Education

Minnesota Middle School Advised Students On How To Protest

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Chrissy Clark Education Reporter
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A Minneapolis public middle school sent a newsletter to students Feb. 15 with advice on how to protest the death of Amir Locke, according to a copy of the letter obtained by a concerned parent organization.

Justice Page Middle School sent middle school students the “Rhino Report,” which told 12-to-13-year-old kids that they should remain silent at Black Lives Matter protests, “ESPECIALLY if you’re White.” Students were also encouraged to wear “nondescript clothing” and to bring a first aid kit “incase [sic] you get hurt,” the letter obtained by Parents Defending Education reads.

“When it comes to Black Lives Matter protests, if you’re not Black, remember that you’re there to show your support and amplify Black voices. ESPECIALLY if you’re White, if they’re offering the megaphone for anyone to speak, it’s not for you,” the Rhino Report read.

Students were also told not to post videos with people’s faces “especially if it’s someone doing art/graffiti,” and to write in sharpie the name of their parents or “local legal aid organizations” on their arm and glaze it in hairspray “so it lasts longer.”

“Wear long sleeves, mask, glasses [to] protect against COVID-19 and Tear gas,” one bullet point read. (RELATED: Public School Must End Racial ‘Affinity Groups’ Following Lawsuit)

The newsletter was released 12 days after Amir Locke was fatally shot by a member of the Minneapolis Police Department during a no-knock search warrant in a homicide investigation.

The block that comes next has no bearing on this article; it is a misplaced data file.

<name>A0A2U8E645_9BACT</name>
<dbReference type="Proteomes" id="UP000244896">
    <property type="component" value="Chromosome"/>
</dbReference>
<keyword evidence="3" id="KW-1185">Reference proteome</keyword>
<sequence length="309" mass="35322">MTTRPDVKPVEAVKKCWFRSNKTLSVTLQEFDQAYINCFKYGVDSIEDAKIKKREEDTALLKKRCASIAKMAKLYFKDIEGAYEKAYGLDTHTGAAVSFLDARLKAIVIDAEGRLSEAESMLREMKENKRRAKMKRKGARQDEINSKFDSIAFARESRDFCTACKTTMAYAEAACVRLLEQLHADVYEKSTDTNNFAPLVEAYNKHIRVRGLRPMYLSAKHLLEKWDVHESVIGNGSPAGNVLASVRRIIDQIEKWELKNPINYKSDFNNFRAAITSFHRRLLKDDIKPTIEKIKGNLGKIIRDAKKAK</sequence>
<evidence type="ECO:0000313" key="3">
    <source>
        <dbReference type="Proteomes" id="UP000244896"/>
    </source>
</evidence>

The “Rhino Report” is a publication of Minneapolis Public Schools, not the middle school, according to the report. The newsletter is edited by Travis “TJ” Koupal, an eighth-grade Earth Science teacher at Justice Page.

Erika Sanzi, the Director of Outreach at Parents Defending Education, called the newsletter “inappropriate” for the age group it was distributed to and alleged that it was “done behind the backs of parents.”

“It is inappropriate for a school system to be providing protesting advice to 12-year-olds, especially when it is for particular causes and varies based on students’ race. It is also a problem that it was done behind the backs of parents,” Sanzi said.

Minneapolis Public Schools spokeswoman Crystina Lugo-Beach did not answer the Daily Caller’s question as to whether the district approves of the message presented to teenage students.

“At Minneapolis Public Schools, we value and encourage student voice,” Lugo-Beach said. “The Rhino Report newsletter is a student publication that was written by students in an after school community education program. The publication represents the viewpoints of students, very similar to an editorial written for a newspaper.”